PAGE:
For the third consecutive year and amid an enhanced need, the Memphis Branch of the NAACP, the Kroger Stores-Delta Division and The New Tri-State Defender are teaming up to provide Uplift Our Community grants for local nonprofits.
“We are so appreciative to once again be giving grants out to the community,” said attorney Van Turner Jr., president of the Memphis Branch-NAACP, during a press announcement last Thursday (April 8). “This is an effort that really has been a joy for us partnering with Kroger and partnering with The New Tri-State Defender.
“We’re trying to assist the community in whichever we can. We know this has been a tough year. These grants are really, I think, going to help great organizations in our community.”
Vickie Terry, Memphis Branch-NAACP executive director, said almost $100,000 has been distributed through the Uplift Our Community grants.
“We want to continue to be the umbrella here in the community where we are covering our citizens, our organizations. We want to work with them. We want to be here to help them do some of the things that they want to do for the community,” Terry said.
The grants are designed to help Memphis communities be strengthened and improved by the efforts of nonprofit organizations. They are concentrated on three particular areas: improving the community, decreasing blight and decreasing crime.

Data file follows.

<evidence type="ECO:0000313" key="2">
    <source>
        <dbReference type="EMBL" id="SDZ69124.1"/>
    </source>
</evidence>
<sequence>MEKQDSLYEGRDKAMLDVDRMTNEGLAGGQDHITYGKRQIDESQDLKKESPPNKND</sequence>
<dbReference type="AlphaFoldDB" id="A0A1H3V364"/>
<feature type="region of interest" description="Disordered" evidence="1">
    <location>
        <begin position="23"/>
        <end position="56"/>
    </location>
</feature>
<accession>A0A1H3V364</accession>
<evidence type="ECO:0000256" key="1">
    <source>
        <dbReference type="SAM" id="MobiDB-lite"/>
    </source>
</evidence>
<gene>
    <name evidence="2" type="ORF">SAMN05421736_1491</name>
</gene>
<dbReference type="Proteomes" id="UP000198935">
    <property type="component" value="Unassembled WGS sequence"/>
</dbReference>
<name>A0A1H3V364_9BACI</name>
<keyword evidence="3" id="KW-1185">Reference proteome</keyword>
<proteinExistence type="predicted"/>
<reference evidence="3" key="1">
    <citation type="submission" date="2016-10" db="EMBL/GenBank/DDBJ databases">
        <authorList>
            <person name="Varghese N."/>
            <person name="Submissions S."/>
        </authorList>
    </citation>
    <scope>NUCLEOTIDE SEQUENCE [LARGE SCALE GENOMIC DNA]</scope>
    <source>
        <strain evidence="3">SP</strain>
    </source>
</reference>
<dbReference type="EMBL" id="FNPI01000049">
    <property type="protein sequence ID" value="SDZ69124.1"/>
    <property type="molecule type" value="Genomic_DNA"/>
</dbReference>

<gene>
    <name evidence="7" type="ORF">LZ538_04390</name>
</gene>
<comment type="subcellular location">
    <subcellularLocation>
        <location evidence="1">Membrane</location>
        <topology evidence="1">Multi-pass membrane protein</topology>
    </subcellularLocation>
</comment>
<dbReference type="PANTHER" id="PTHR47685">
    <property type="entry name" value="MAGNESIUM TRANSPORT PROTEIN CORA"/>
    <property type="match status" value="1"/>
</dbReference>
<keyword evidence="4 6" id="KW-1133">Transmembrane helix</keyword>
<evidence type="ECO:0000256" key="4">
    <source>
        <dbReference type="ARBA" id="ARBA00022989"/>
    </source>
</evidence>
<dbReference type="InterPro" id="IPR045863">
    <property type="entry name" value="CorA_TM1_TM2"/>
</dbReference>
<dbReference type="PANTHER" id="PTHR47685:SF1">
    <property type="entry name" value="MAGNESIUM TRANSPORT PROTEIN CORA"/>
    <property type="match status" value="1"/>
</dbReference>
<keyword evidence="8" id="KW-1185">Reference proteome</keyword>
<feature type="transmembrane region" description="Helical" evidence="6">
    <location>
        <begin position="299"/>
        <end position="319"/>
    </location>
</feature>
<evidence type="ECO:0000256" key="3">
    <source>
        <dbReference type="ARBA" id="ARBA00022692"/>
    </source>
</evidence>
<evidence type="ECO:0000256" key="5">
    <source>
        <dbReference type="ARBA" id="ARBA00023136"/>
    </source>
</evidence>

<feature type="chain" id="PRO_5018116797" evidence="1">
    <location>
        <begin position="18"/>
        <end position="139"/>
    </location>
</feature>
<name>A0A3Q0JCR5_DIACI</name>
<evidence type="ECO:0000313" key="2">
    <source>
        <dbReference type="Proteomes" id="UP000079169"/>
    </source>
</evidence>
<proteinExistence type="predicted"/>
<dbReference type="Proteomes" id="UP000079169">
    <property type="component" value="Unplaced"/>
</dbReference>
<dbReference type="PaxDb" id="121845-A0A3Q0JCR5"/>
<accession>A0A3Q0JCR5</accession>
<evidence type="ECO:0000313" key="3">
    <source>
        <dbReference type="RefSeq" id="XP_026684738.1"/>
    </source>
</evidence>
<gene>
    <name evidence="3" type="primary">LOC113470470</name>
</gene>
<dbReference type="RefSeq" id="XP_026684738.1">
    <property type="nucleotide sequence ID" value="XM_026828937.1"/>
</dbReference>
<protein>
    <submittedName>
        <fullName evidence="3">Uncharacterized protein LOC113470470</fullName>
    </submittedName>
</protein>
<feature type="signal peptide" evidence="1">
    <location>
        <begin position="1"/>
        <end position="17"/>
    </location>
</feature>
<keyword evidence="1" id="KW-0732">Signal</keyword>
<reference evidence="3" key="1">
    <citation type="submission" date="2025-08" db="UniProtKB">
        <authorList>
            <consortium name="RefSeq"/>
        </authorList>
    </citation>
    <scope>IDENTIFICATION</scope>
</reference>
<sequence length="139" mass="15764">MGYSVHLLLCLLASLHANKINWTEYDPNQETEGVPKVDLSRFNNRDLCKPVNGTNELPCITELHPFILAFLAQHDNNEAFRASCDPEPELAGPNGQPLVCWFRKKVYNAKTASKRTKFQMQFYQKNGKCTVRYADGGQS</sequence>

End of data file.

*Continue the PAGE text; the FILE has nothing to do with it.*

Terry said applicants must have 501 c3 status. Applications are available online at www.naacpmemphis.org. Completed applications can be dropped off at NAACP headquarters at 588 Vance Ave. (38126) or mailed
Applications are due by May 7, with recipients announced on May 28. The maximum grant amount is $10,000.
“If you have a 501 c3, please don’t hesitate to apply,” said Terry. “Some have applied two years in row and you still can apply three years in a row.”
The Kroger representative was not available for the grant announcement. Teresa Dickerson, community affairs manager for Kroger Delta Division, has said partnering with the NAACP and The New Tri-State Defender is an ongoing effort to always be a good corporate citizen.
“We feed the human spirit,” she said as grants were awarded last year. “We want to see our community, our associates and our customers thrive, and we feel that these grant dollars will be well spent.”
Karanja A. Ajanaku, associate publisher/executive editor of The New Tri-State Defender, said the community grants are about caring.
“When I think about community grants I think about stimulus, I think about caring, I think of continuity and growth,” Ajanaku said.
“The grants help stimulate activity that already is going on. It’s a reflection that these groups are already caring and that the NAACP is interested in helping them go forth and The New Tri-State Defender also.”
As for continuity, it’s important to keep things going, Ajanaku said.
“During the pandemic it is easy to let go of things that you should be doing. Those groups that have kept it going, these grants will help them keep going. Each group touches so many others. It’s an exponential thing going on here.”
Growth, he said, is possible “even in these difficult times. It’s possible to get better. These grants will go a long way in helping with growth.”